Gray Leaf Spot

In-Depth Downloads

Symptoms

Early Lesions (image below)

  • Early lesions are small, necrotic spots and may have a chlorotic halo (more visible when leaf is backlit)
  • Initially lesions may be tan or brown before fungal sporulation begins
  • Early lesions may be difficult to distinguish from other fungal leaf diseases
  • Lesions usually appear first on lower leaves before silking
  • Lesions progress from lower to upper leaves

Fully Developed Lesions

  • Typical lesions are rectangular with straight edges
  • Lesion expansion is limited by parallel leaf veins
  • Lesion appearance may differ somewhat on different genetic backgrounds
  • Grayish color of lesions is due to sporulation of the pathogen
  • This symptom is usually diagnostic
  • With favorable weather, the lesions rapidly merge, killing entire leaves.

Typical fully developed gray leaf spot lesions

Facts

  • Fungal disease caused by Cercospora zeae-maydis pathogen
  • Primary leaf disease of corn in the US
  • Disease of high residue farming - pathogen builds up in corn residue over time
  • Favored by warm temperatures and high humidity
  • Extended periods of leaf wetness (~13 hours) allow infection of leaves
    • Fog each morning for a week or more may initiate a severe epidemic
    • Disease may be first noticed on lower leaves before silking
  • Gray leaf spot (GLS) often spreads rapidly with favorable weather during late summer and early fall (during the grain fill period of corn development)

Disease Cycle

Impact on Crop

  • Depends on leaf area loss relative to grain fill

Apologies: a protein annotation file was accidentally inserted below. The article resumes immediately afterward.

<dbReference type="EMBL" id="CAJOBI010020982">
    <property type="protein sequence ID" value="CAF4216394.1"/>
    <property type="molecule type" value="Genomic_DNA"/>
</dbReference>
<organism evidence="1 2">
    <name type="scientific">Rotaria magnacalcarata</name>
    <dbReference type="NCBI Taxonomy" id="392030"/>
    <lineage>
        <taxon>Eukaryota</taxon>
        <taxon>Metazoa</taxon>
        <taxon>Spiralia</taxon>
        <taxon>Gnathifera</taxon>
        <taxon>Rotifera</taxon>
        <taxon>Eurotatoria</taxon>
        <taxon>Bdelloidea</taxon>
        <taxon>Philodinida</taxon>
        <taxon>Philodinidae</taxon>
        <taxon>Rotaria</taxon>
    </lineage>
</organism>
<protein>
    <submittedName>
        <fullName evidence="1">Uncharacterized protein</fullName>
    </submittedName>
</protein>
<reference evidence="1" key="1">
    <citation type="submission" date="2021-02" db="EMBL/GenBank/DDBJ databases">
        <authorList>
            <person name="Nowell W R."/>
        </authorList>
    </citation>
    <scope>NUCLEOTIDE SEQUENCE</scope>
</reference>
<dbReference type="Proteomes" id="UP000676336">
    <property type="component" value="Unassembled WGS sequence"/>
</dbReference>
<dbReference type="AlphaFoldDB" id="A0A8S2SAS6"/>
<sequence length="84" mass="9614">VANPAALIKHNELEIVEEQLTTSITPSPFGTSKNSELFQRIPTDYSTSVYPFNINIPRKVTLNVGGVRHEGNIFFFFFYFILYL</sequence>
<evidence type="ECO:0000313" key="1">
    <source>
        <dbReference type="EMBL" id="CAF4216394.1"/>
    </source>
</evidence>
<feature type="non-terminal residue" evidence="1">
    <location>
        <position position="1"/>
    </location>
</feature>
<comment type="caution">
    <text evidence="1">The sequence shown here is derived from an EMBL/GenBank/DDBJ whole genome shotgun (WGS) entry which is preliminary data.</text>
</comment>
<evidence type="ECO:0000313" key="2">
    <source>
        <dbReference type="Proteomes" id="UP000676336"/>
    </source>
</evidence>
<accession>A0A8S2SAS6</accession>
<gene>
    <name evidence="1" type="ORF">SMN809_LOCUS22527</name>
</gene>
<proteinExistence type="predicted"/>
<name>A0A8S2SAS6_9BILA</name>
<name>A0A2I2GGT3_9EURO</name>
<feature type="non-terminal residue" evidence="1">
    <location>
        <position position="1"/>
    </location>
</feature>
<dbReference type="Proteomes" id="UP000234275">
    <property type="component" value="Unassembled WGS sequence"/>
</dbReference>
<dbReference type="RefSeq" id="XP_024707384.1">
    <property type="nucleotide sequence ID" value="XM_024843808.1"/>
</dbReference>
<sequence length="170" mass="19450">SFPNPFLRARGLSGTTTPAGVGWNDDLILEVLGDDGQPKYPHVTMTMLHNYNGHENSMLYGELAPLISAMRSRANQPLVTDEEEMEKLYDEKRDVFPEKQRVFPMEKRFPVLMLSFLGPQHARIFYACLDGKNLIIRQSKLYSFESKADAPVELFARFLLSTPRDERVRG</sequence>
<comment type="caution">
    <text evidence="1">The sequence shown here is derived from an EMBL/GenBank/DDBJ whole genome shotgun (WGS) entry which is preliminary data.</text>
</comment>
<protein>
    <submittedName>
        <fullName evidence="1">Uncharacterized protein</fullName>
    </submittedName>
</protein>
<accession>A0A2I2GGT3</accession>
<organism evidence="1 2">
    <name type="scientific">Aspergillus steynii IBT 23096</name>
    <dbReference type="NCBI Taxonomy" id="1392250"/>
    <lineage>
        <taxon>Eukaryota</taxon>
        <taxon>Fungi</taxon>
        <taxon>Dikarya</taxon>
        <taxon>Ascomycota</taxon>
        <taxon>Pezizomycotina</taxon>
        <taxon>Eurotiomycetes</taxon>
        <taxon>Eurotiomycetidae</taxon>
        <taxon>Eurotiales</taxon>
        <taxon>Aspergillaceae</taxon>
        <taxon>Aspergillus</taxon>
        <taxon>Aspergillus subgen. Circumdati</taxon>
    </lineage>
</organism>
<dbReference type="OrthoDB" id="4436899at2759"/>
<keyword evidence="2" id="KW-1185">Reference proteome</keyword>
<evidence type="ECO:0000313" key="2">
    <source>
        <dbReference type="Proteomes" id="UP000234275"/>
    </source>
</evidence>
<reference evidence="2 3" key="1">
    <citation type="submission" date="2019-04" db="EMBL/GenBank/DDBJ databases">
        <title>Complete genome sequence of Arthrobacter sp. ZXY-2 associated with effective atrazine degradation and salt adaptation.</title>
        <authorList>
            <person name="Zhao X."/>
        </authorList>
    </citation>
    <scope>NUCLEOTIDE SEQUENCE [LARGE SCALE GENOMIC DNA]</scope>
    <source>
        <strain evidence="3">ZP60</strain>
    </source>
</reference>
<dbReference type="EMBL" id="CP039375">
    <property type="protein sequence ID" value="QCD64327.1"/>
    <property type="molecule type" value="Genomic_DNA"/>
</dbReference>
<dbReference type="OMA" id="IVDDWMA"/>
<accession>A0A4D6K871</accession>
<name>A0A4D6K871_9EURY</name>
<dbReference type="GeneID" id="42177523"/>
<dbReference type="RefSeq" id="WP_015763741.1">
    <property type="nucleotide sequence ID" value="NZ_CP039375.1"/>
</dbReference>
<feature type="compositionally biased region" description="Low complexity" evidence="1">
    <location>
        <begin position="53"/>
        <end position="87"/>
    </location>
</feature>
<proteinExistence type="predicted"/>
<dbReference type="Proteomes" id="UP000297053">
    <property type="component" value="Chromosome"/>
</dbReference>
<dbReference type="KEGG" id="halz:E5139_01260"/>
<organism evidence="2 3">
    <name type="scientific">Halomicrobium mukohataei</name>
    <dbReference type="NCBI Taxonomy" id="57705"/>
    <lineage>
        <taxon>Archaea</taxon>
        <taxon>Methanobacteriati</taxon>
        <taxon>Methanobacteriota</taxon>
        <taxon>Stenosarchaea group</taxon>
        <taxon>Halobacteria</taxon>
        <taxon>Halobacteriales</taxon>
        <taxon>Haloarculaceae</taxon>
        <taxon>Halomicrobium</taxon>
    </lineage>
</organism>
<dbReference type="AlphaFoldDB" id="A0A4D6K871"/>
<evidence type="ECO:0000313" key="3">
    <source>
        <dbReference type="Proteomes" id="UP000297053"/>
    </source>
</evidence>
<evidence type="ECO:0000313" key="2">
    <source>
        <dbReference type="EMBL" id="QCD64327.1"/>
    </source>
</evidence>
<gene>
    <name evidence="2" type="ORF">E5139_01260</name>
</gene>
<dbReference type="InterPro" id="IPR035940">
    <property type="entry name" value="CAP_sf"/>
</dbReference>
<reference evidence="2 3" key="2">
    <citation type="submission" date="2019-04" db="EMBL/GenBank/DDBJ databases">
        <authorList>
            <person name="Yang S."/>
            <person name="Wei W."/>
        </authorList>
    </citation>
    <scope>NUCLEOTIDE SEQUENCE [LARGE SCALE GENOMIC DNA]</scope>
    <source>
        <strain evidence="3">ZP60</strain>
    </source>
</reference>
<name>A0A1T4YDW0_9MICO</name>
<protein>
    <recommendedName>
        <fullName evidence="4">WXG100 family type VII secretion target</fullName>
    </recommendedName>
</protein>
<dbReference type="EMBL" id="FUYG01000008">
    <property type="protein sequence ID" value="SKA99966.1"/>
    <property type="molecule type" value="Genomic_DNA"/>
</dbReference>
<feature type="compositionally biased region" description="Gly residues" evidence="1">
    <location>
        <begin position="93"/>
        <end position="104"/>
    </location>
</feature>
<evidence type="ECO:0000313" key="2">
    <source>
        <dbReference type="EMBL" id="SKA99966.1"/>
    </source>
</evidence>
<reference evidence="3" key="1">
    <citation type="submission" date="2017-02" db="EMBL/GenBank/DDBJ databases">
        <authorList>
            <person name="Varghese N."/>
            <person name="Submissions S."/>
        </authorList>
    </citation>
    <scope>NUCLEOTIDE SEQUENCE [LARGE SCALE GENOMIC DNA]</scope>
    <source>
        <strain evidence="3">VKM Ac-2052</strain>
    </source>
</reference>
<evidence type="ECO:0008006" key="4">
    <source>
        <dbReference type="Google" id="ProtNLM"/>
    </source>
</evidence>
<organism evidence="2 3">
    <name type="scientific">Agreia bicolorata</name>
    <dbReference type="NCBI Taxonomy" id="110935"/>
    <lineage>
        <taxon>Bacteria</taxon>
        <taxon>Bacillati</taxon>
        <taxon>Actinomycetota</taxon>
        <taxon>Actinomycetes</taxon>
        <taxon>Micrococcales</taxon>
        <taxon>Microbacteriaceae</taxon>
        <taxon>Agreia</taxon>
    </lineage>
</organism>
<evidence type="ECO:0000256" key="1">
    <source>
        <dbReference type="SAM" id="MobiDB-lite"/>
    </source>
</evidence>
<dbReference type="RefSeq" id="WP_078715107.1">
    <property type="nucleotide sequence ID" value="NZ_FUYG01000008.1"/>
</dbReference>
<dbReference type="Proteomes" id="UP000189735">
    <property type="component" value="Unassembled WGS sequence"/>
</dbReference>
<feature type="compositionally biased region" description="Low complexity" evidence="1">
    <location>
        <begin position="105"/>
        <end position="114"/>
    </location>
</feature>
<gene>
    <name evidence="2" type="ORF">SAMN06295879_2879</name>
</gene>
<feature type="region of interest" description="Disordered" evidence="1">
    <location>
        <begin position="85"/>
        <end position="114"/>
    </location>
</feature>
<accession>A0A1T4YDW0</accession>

• If grain fill outpaces disease progression, yield loss may be minor
    • If significant leaf area is lost before grain fill is complete, yield loss will be greater
  • Stalk rots may increase
    • Loss of functional leaf area during grain fill may lead to stalk rots as carbohydrates are taken from stalk to fill kernels
    • Stalk lodging may increase harvest losses or slow harvest progress

Misture of GLS lesion types in same field

Management

  • GLS-resistant hybrids from Pioneer
  • Hybrids with resistance can reduce yield loss due to GLS
  • Over the past 25 years, Pioneer researchers have continually improved parent lines and hybrids for resistance to GLS
  • Hybrids and parent lines are rated and screened in "disease nurseries" as well as locations with high levels of natural GLS occurrence
  • Scores are provided to customers on all Pioneer® brand hybrids to help them select appropriate hybrids for their fields
  • Hybrids are available with scores as high as "7" for GLS resistance (on Pioneer's 1 to 9 scale where 9 is most resistant)
  • No hybrid is completely immune to the disease - even the most resistant hybrids can suffer yield loss under high GLS pressure
  • Crop rotation
  • May reduce disease pressure, but rotation is only a partial solution
  • Compared to other residue-borne pathogens, gray leaf spot has longer survival time in debris
  • Tillage to encourage breakdown of crop residue
  • Fungicide application. Common fungicides include Headline, Quadris, Quilt, Propimax EC, and Stratego
  • Read and follow all fungicide label instructions.

Response to Foliar Fungicide Application

Average yield response of Pioneer® brand hybrids to foliar fungicide
application according to GLS disease rating (300 trials, 1999-2008).

CCC009DA-F189-9A2B-1055-FAB5A374DF23
1464A368-7A62-C454-1E2D-10EFA628F76C
All products are trademarks of their manufacturers.